Buy a house to live in while renting a room; good/bad idea?

9 Replies

With my lease expiring soon (house with 2 roommates), I am looking to purchase a home with total cost of debt, tax, expected maintenance, and insurance less than my current rent payments (or within $100, so essentially less than $1100). Given the mortgage interest rate I have been approved for, this puts my target price around $250,000 (there are several candidates in the Minneapolis, MN area). However, I'm not doing this to break even; I'm seeking homes with 4 beds 2 baths, not all beds on the same level, and I would plan to rent 2 beds and 1 bath to a roommate.

1.  Is it a realistic expectation that I will be able to find roommates for this type of arrangement (I would plan to used some of the site linked here, and others, for marketing, while paying if needed: https://smartasset.com/mortgage/top-9-best-roommate-finders)?

2.  Could I expect around 50% of the whole home rental value from such a tenant (if not, what approximate %)?

3.  Are there specific neighborhoods (or type of neighborhoods) I should target to attract a tenant that would be amenable to this arrangement?

4.  To what extent should I give preference to higher income, high % or renters, younger average age, and higher % with college degrees neighborhoods, or their counterparts (I use http://www.mncompass.org/profi... for my demographic data)?

If it matters, I'm 28 single vanilla white guy, I have more than enough saved for 20% down, and I have no debt. I don't plan on needing to move for work in at least the next 3.5 years, and even then can ride out the market in Minneapolis if necessary. Someone please let me know if what I am contemplating sounds really stupid? Forgive my ignorance, I've never purchased real estate before.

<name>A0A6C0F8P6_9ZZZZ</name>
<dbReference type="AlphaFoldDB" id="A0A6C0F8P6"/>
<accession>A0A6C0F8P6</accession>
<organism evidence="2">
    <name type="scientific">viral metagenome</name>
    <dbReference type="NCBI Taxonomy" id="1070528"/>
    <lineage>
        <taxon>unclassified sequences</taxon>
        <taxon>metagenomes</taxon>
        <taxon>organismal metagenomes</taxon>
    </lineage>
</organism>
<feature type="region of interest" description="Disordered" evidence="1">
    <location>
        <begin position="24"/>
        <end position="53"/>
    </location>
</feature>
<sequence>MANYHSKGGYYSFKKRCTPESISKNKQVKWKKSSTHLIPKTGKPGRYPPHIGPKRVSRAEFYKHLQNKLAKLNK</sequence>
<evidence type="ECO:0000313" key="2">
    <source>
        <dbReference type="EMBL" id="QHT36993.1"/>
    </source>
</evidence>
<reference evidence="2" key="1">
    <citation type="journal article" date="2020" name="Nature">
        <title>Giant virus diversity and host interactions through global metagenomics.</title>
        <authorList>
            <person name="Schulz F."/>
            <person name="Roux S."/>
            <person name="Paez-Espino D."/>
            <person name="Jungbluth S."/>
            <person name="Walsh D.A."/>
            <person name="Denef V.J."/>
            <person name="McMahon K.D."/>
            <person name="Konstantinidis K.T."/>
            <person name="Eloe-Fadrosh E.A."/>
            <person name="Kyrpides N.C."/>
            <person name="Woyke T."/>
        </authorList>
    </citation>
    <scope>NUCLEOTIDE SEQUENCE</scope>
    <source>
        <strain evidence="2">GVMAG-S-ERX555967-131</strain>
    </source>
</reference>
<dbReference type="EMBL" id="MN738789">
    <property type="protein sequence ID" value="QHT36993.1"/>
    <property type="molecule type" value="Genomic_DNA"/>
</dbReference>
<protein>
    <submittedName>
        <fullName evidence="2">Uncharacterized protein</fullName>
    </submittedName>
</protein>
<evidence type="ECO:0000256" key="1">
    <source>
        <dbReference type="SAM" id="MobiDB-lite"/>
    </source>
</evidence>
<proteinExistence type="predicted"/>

Thank you in advance to anyone who is willing to offer some feedback.

Hi, I've been house-hacking before it was a thing (aka for about 18 years now) and still do. Whenever I've rented or bought a place I've always made sure it has at least 1 more bedroom than I need and I rent it out. Through that I've been able to more than cut in half my housing expenses. As for what you can get for rent, that all depends on your market and housing situation so there is a lot of variability there. Do some research on Facebook and Craigslist as to what rooms are renting for that are similar.
As for what kind of tenants, over the years I've had the full spectrum of men, women, young, old, etc. I can't say one has been better than the other, but in finding some people around your same age and with similar interests that typically works out well. Again though, it depends on what you're looking for. Do you want a renter that just stays in their room the whole time or do you want someone to interact with and actually share the house with? That really should be where you start in terms of looking for different types of renters.

@Aaron NA - this strategy is what allowed me to buy my second investment, which is now a cash-flowing vacation rental. My thoughts:

1. Yes, it's very easy, assuming you've got a nice home in a desirable area. Every time I've posted a CL or FB marketplace AD I'm bombarded with inquiries. I can show you examples of my marketing strategy. Get professional pictures and describe yourself in detail, you are selling yourself as a roommate (more than the home itself). 

2. With a 4/2 you could probably achieve 100% of the home rental value. For example, in my last househack the market rent for the entire home was around $1900/mo. I rented out 2 rooms for $650 a piece, and the master on Airbnb for $1200. Most months I got paid to live in my house after paying all expenses. On a 250k home your payment will likely be around $1250/mo, and the going rate for a room in St. Paul/Minneapolis ranges from $600-800/mo.

3. Central locations, close to public transportation, downtowns, hospitals, colleges, etc. You also want the neighborhood to be lower priced but convenient  (if you are to purchase a 4/2 with 250k). St. Paul : West 7th, Dayton's Bluff, West Side, Midway. Minneapolis: Powderhorn, NE, North. 

4. I haven't found that higher earners make better roommates. I've rented to med students, bartenders, interns, corrections officers, IT guys, retail workers, pretty much the whole spectrum of occupations. I critiqued housemates on a lifestyle/personality basis more than financial situation, and it worked out pretty well.